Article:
US - Almost all pension executives prioritise funded status over increasing returns, an SEI quick poll shows.
Nearly 90% of poll participants elected managing funded status as their greatest current concern compared to any other matter.
"Funding deficiencies are getting the attention of various stakeholders in companies and, as a result, boards and senior management are looking for long-term strategies as this scrutiny continues," Jon Waite, director, investment management advice and chief actuary in SEI's Institutional Group.
"A plan's funded status is the top priority as liabilities are being managed within a larger, organisational, risk management framework," he added.
As a result, alternative investments are being integrated into pension portfolios to counter risk, said Waite.
Pension funds are investing more in alternative assets now than in the previous two years. Sixty-five percent of pension executives are investing in alternatives compared to 53% in 2009 and 51% in 2008, results showed.
SEI's findings parallel those of a global survey conducted by Towers Watson which showed alternative now account for 17% of all pension fund assets globally, up from 6% ten years ago. (Global Pensions; July 12, 2010)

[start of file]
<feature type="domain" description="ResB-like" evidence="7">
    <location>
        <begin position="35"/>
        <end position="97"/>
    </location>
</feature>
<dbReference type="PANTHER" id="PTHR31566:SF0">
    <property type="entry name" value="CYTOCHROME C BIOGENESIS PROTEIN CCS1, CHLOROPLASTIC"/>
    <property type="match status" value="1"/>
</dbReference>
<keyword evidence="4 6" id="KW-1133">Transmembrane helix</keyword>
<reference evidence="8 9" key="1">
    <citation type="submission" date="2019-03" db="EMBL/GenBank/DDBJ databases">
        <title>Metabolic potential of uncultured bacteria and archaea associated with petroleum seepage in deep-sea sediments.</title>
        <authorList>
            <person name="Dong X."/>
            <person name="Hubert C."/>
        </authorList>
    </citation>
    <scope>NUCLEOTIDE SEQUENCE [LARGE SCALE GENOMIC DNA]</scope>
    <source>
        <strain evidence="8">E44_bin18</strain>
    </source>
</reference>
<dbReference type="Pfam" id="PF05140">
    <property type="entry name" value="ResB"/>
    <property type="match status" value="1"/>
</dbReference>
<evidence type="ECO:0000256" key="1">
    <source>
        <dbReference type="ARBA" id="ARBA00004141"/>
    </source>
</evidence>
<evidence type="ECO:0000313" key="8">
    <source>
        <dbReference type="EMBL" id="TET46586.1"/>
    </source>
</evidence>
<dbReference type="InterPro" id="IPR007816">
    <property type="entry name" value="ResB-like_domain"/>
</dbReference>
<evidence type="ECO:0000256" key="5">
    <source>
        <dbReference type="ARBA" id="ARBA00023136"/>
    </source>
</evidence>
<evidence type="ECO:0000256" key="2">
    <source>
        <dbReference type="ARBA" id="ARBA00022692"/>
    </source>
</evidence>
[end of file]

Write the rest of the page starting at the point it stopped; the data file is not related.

Moreover, 77% of respondents to the SEI poll holding over $300m in assets invest 11% or more in alternatives. Contrastingly, only 42% of pensions with under $300m in assets invest 11% or more, findings showed. According to the participants, real estate, private equity, hedge funds and single manager hedge funds are the most common alternatives being used.
SEI also found 53% of pension funds are either closed or frozen, an increase of 10% from last year, and 73% of those with frozen scheme plan to terminate the fund. However, of those with active plans, three-quarters said they don't plan to terminate.
"In consideration to funded status, planned sponsors are holding off freezing right now until they get funded status corrected. If they freeze, they need to consider cost saving replacement plans. I expect this to continue at a steady level," Waite said.
Other top concerns for pension funds include long-term strategic development, stress-testing, increasing due diligence and identifying the role of consultants and investment professionals giving advice, the poll showed.
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